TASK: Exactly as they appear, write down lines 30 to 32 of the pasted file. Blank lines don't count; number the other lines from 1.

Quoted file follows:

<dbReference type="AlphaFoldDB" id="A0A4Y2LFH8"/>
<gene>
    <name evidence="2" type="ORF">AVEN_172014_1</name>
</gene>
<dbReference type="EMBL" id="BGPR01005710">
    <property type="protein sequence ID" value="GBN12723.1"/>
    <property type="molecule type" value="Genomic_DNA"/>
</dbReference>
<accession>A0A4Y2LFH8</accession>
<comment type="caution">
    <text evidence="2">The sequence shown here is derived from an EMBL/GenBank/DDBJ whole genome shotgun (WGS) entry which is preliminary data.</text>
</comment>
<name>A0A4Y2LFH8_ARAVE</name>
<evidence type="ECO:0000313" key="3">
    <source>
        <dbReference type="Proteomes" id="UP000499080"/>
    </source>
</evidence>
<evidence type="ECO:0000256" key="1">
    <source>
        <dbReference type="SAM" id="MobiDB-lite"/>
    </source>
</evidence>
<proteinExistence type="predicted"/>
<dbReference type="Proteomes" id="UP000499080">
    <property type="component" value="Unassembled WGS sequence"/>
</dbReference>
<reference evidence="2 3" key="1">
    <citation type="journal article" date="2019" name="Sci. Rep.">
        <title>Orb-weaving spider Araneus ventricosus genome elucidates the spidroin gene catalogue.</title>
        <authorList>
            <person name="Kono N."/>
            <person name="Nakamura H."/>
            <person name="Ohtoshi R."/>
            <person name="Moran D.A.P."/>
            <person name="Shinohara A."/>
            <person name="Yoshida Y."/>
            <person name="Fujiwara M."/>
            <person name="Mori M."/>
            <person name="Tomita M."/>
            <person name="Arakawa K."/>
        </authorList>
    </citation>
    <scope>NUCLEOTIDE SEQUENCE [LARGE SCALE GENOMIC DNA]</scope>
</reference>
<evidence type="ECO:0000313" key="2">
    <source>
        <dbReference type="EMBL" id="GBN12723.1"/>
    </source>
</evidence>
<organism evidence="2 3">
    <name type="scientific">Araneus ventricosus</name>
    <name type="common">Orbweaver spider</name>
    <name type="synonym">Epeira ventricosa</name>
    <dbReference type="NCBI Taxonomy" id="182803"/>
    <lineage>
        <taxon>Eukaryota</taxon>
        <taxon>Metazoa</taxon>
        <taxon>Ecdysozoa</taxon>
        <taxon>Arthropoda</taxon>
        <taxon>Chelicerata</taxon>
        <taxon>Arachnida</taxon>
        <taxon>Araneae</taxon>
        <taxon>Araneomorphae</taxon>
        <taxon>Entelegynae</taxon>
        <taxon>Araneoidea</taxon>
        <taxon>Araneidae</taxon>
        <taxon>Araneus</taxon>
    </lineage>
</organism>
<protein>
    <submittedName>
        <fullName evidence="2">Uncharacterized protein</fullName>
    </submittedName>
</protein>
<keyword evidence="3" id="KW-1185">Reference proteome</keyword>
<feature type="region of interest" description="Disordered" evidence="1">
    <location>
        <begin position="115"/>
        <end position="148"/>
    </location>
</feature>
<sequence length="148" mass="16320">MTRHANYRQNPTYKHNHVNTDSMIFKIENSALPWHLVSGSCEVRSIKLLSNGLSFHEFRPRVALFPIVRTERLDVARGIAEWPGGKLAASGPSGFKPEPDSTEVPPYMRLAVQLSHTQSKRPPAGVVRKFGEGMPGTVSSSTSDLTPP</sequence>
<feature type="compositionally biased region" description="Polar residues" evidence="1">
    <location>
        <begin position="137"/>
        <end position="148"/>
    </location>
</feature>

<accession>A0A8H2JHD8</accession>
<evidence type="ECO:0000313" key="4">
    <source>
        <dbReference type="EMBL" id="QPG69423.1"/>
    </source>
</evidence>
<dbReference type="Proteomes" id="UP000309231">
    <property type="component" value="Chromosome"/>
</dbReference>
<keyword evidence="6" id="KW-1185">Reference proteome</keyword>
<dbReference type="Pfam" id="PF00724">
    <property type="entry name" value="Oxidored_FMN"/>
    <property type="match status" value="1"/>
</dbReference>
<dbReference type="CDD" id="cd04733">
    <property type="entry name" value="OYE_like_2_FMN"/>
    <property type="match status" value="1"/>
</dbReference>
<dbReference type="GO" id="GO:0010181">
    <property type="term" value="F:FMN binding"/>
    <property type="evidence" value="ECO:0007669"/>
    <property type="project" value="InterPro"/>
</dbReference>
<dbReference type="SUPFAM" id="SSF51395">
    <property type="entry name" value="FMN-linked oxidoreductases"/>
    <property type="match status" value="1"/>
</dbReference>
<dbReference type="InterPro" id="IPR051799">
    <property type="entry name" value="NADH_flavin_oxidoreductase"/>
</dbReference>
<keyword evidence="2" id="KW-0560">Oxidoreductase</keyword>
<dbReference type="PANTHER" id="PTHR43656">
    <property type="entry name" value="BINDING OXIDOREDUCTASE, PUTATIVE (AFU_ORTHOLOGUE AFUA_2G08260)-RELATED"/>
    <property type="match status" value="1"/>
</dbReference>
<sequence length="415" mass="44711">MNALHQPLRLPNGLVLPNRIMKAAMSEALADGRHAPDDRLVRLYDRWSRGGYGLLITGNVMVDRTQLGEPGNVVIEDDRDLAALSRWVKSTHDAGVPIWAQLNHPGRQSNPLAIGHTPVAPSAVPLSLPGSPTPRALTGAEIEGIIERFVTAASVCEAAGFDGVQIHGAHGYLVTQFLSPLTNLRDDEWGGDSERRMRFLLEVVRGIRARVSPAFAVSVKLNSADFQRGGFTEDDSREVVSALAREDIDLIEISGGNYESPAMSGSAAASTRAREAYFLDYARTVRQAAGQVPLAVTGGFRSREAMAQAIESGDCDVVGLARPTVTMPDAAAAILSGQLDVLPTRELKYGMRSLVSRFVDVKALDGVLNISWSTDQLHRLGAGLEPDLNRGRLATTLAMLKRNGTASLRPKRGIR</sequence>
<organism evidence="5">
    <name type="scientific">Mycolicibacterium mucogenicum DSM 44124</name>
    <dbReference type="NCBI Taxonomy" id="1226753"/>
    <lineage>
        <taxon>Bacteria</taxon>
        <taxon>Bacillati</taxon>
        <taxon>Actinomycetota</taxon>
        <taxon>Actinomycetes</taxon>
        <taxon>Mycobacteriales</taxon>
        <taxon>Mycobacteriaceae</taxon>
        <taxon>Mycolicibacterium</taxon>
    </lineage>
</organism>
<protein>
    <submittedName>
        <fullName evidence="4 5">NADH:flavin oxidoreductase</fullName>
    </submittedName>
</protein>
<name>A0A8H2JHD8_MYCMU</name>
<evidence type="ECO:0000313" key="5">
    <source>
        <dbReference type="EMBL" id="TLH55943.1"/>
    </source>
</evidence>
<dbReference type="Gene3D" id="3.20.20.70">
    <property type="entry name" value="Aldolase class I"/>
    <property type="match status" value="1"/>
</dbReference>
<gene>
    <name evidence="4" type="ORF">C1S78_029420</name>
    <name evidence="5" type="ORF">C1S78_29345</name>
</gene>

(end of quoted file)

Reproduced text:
        <title>Orb-weaving spider Araneus ventricosus genome elucidates the spidroin gene catalogue.</title>
        <authorList>
            <person name="Kono N."/>